Nonprofits face unique hurdles when merging organizations with different programs, donor bases and organizational philosophies. Unlike a for-profit company, there aren't outstanding shares of stock that an acquiring company can simply buy to force the issue. The boards of directors of the merging nonprofits must agree on every material matter. The negotiations often take months, and because there isn't an ownership interest being acquired, there isn't really a point of no return when the merger is officially consummated. Nonprofits sign agreements, but if one party wants to pull out of the merger, there is nothing to prohibit it from doing so as long as the organization hasn't been dissolved. However, the intangible risks to the organization and its managers in pulling out of a merger after a certain point can be significant.
A nonprofit must maintain a positive image to attract donors and program participants. Pulling out of a planned merger supports the perception that either management is not able to work collaboratively or the organization is in such dire shape that consolidation is not feasible. A nonprofit's reputation drives its ability to further its mission. The risk of damaging its standing with important interest groups means a nonprofit must think carefully before entering merger talks at all, because it can't afford to have the negotiations fail.
Pulling out of a failed nonprofit merger risks undermining confidence in the nonprofit's managers. One of the features of a nonprofit organization is that it is owned by the public, not individual shareholders. Ultimately, this means that managers, such as the executive director, and members of the board are always at risk of being replaced if their effectiveness is called into question. Merger negotiations are expensive and time-consuming. Deciding against the deal after the wheels are in motion can be viewed as ineffective leadership, initiating a loss of confidence from which management may never recover.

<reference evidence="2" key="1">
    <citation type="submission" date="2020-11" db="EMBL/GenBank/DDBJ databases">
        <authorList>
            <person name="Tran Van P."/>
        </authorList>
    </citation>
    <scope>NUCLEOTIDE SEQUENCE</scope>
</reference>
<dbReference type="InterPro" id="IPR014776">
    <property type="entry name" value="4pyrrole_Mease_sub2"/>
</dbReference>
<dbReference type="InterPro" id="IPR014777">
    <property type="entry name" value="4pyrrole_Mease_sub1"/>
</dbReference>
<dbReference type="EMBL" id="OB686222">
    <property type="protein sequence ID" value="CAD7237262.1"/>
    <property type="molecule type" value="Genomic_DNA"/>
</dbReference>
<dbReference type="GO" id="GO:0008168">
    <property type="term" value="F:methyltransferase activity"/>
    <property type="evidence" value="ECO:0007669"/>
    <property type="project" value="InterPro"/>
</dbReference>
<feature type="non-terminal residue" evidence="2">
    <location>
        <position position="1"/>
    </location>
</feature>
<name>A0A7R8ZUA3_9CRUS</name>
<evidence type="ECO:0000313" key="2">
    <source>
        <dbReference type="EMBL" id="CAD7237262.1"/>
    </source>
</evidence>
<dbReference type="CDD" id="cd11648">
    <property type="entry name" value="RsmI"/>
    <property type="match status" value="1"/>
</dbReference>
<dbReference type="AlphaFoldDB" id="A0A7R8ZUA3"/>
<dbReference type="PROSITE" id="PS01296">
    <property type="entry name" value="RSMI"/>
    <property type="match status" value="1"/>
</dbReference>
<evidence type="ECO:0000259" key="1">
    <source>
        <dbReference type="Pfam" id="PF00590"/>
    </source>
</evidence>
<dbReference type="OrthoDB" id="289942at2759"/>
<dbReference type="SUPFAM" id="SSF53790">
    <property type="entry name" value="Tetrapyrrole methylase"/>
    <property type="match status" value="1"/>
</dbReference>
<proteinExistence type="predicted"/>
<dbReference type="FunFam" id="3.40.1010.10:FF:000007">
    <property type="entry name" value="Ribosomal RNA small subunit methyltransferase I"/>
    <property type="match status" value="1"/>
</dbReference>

Perhaps the biggest risk of pulling out of a nonprofit merger is leaving the problems that caused the organization to consider merger in the first place unaddressed. Organizations tend to consider mergers for good reasons that often go to the ability of an organization to remain in existence. By the time a nonprofit considers a merger, the need for solutions to problems is often at a crisis stage. Pulling out of one deal might mean that there isn't enough time to negotiate a new deal with another partner before something catastrophic happens.
Nonprofits face unique problems that stem from their position as public charities. Access to resources and cash flow can change due to factors that the organization cannot control, while the demand for services continues to grow. There is an effective window of opportunity where a merger can work to alleviate these problems, but if an organization waits too long, its liabilities may become so insurmountable that no other organization wants to take them on in partnership. There is a significant risk that in pulling out of a merger deal, a nonprofit might find that its window of opportunity has closed and its position and reputation for pulling out of deals makes it impossible to find another suitor.
- The Bridgespan Group; Nonprofit Mergers and Acquisitions: More Than a Tool for Tough Times; Alex Cortez, et. al.; February 2009
- Compassion Capital Fund National Resource Center: Nonprofit Mergers
- "The Nonprofit Times"; Why Mergers Fail; Thomas McLaughlin; April 1998
- ASAE Associations Now; Mergers: Easier (and Harder) Than You Think; Jerald A. Jacobs; July 2008
- "Stanford Social Innovation Review"; Before You Say “I Do”; Denise L. Gammal; Summer 2007